The Code

The Bankruptcy Code (Code) is found in Title 11 of the United States Code (11 U.S.C. § 101 et seq.). A print version of the Code, titled Bankruptcy Code, Rules, and Forms (2011) (KF 1511.53 .A194 2011), is on reserve in the law library. The online, annotated version of the Code can be accessed through Westlaw while an unannotated (i.e., with no case annotations), online version can be accessed through the Government Printing Office’s FDsys website at:


All U.S. Bankruptcy Courts are governed by the Federal Rules of Bankruptcy Procedure (vs. the Federal Rules of Civil Procedure), which are promulgated by the U.S. Supreme Court, and are available in print format (KF 1510.99 B357, on reserve) and online (through Westlaw or through FDsys at Each bankruptcy court is also governed by a set of local rules for its district. The U.S. Bankruptcy Court, District of Arizona is governed by the Arizona Bankruptcy Local Rules - these are easily accessible online at

Arizona State Exemptions

Bankruptcy law is primarily a matter of federal statute, but also relies heavily on state exemption statutes. Exemption statutes declare certain property of the debtor (e.g.. the debtor’s homestead or other personal property) to be exempt from the bankruptcy estate. [Note:  There are several states, NOT including Arizona, which allow the debtor to choose whether to use federal OR state exemptions. Those states are:  Arkansas, Connecticut, Washington, D.C., Hawaii, Massachusetts, Michigan, Minnesota, New Jersey, New Mexico, Pennsylvania, Rhode Island, South Carolina, Texas, Vermont, Washington, and Wisconsin.] In Arizona, the exemption statutes are found in Arizona Revised Statutes Title 33, Chapter 8 (A.R.S. §§ 33-1101 to 33-1153). The print, annotated Arizona Revised Statutes are available on the first floor of the law library in the Arizona section. The unannotated statutes are available online at


Bankruptcy cases are heard by the U.S. Bankruptcy Courts, which themselves are subsets of the Federal District Courts. Therefore, in Arizona, bankruptcy cases first come before the U.S. Bankruptcy Court, District of Arizona. Bankruptcy cases may be appealed to the appropriate district court, circuit court, U.S. Supreme Court, or in certain circuit jurisdictions to the circuit’s Bankruptcy Appellate Panel (B.A.P.) (currently only the 1st, 6th, 8th, 9th, and 10th circuits have convened B.A.P.’s). Print versions of bankruptcy cases are available through West’s Bankruptcy Reporter; however, the law library’s subscription to this reporter was cancelled in 2010. Online access to bankruptcy case opinions from the bankruptcy courts, district courts, circuit courts, U.S. Supreme Court, and B.A.P.’s are available through Westlaw and LexisNexis, while cases appealed to the circuit and U.S. Supreme Court can be accessed using LexisNexis Academic (for those without Westlaw or LexisNexis subscriptions).

Legislative History

Given how recently BAPCPA was enacted, and therefore the limited case law precedent available, bankruptcy practitioners need to be familiar with the legislative history behind the 2005 amendments for the purposes of:  (1) making arguments for certain interpretations of the amended Code concerning provisions that have not yet been addressed by the courts, and/or (2) arguing for the extension or reversal of interpretations of the amended Code that the courts have already made. The traditional method of unearthing such legislative history is to first obtain the act’s public law number from the United States Code Annotated, and then use that public law number to locate the full bill and other related legislative documents in the United States Code Congressional and Administrative News (U.S.C.C.A.N.). However, there is another, an arguably more efficient way to obtain the legislative history for BAPCPA. That is, using HeinOnline’s U.S. Federal Legislative History Library. This library includes the Sources of Compiled Legislative History Database (Compiled History Database) and the U.S. Federal Legislative History Title Collection (Title Collection) database. For BAPCPA research, only the former of the two databases will prove useful results as the Title Collection does not yet include this act. Within this database are titles that either directly address the topic of BAPCPA’s legislative history, or the contents of which contain or cite to relevant legislative documents. For example, below are two of the titles available via HeinOnline’s Compiled History Database:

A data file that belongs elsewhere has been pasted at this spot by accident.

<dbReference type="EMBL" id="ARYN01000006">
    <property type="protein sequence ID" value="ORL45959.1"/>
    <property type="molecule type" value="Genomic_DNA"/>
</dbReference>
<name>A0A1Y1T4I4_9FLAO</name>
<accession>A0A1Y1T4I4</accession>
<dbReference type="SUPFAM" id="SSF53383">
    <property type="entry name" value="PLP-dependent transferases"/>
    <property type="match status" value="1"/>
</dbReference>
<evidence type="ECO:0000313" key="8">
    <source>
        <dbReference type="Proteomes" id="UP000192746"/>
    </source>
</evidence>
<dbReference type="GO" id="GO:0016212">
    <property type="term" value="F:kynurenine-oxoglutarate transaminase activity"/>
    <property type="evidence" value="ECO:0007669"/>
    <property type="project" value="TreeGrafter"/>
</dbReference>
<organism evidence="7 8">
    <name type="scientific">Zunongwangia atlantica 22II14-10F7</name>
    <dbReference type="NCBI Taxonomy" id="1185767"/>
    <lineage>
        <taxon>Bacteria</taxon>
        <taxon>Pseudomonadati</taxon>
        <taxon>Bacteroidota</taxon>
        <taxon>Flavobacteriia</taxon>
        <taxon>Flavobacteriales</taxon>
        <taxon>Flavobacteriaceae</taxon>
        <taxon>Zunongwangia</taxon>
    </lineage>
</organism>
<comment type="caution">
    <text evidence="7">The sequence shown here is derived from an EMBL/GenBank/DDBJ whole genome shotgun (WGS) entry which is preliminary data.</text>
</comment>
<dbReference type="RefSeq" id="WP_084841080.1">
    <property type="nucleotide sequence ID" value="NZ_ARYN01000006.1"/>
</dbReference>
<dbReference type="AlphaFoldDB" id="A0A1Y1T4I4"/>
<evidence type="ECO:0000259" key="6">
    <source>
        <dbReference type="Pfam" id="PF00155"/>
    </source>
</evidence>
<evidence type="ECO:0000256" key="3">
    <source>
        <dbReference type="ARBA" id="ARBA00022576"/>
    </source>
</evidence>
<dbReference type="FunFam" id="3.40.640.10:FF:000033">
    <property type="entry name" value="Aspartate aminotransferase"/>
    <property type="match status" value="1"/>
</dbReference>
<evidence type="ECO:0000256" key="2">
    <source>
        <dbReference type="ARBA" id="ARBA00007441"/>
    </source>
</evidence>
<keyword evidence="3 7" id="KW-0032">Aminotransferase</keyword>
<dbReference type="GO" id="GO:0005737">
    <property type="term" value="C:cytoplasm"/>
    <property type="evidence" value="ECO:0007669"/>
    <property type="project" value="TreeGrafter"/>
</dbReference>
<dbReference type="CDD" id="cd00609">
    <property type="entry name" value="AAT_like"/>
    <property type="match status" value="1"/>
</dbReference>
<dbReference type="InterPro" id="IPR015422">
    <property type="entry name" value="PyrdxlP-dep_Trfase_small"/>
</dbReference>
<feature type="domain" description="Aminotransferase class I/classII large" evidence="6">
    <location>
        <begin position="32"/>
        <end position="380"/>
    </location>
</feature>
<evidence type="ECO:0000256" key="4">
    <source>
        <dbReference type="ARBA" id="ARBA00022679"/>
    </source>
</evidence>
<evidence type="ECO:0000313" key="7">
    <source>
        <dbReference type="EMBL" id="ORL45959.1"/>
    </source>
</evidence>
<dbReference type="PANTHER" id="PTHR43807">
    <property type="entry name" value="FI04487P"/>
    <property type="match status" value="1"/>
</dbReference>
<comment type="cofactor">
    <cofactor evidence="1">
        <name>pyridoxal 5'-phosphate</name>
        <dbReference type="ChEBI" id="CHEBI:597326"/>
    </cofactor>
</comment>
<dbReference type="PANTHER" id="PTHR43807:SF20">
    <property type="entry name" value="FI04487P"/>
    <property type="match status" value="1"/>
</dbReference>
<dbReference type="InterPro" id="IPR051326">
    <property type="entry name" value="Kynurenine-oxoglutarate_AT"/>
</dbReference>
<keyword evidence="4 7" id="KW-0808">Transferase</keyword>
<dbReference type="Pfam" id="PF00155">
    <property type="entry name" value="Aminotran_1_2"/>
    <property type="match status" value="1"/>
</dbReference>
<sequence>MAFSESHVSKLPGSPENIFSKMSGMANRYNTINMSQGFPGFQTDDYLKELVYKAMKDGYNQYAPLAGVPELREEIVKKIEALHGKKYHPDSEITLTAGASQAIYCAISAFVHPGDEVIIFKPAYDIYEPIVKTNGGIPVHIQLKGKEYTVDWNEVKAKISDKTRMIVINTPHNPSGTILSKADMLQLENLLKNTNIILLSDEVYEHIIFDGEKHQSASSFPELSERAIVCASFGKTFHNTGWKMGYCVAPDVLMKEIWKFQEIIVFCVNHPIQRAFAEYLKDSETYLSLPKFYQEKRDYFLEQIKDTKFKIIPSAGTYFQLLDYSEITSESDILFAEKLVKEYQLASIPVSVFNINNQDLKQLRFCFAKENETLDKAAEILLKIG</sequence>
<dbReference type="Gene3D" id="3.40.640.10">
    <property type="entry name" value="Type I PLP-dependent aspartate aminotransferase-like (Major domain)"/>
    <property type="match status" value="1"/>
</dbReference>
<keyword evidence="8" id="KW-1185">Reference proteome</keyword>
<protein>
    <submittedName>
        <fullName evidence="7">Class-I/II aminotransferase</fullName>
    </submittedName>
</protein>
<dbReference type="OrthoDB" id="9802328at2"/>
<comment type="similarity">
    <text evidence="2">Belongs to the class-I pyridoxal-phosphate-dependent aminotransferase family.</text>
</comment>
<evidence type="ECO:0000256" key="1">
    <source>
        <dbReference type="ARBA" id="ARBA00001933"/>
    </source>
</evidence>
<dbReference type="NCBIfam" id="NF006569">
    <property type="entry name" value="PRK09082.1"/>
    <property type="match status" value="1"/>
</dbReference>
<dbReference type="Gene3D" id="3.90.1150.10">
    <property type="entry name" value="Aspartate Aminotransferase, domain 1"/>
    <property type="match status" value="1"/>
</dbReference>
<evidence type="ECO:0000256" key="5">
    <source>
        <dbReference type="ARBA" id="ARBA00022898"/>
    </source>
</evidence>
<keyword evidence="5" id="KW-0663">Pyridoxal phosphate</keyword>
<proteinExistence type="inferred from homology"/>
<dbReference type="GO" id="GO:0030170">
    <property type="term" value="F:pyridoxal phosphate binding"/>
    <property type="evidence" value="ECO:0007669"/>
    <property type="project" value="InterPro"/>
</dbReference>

Other Online Resources


Two blogs that may be helpful in keeping abreast of emerging bankruptcy law issues are:

Looseleaf Services

The BNA Bankruptcy Law Reporter looseleaf service is available through the law library’s listing of databases under BNA Electronic Subscriptions. However, if you are not a student or not using a law library computer, you will need a BNA subscription to access the BNA Bankruptcy Law Reporter ( This service is primarily organized in terms of topic and/or how current the item (e.g., case) is. By subscribing to and/or using this service, one can stay aware of whether and when a seminal case such as Hamilton v. Lanning, 130 S. Ct. 2464 (2010) (the Supreme Court case which addressed the definition of “projected disposable income” in 2010) is coming down the pipe. The services “finding tools” allow one to:  (1) search the topical index, (2) browse the topical index, (3) browse recent cases alphabetically, and (4) browse articles per the Bankruptcy Code sections. Within any given topic the service may provide an assortment of articles tracking legislative, regulatory, bankruptcy procedure rules, or pertinent case law.

Page Updated:  23 March 2012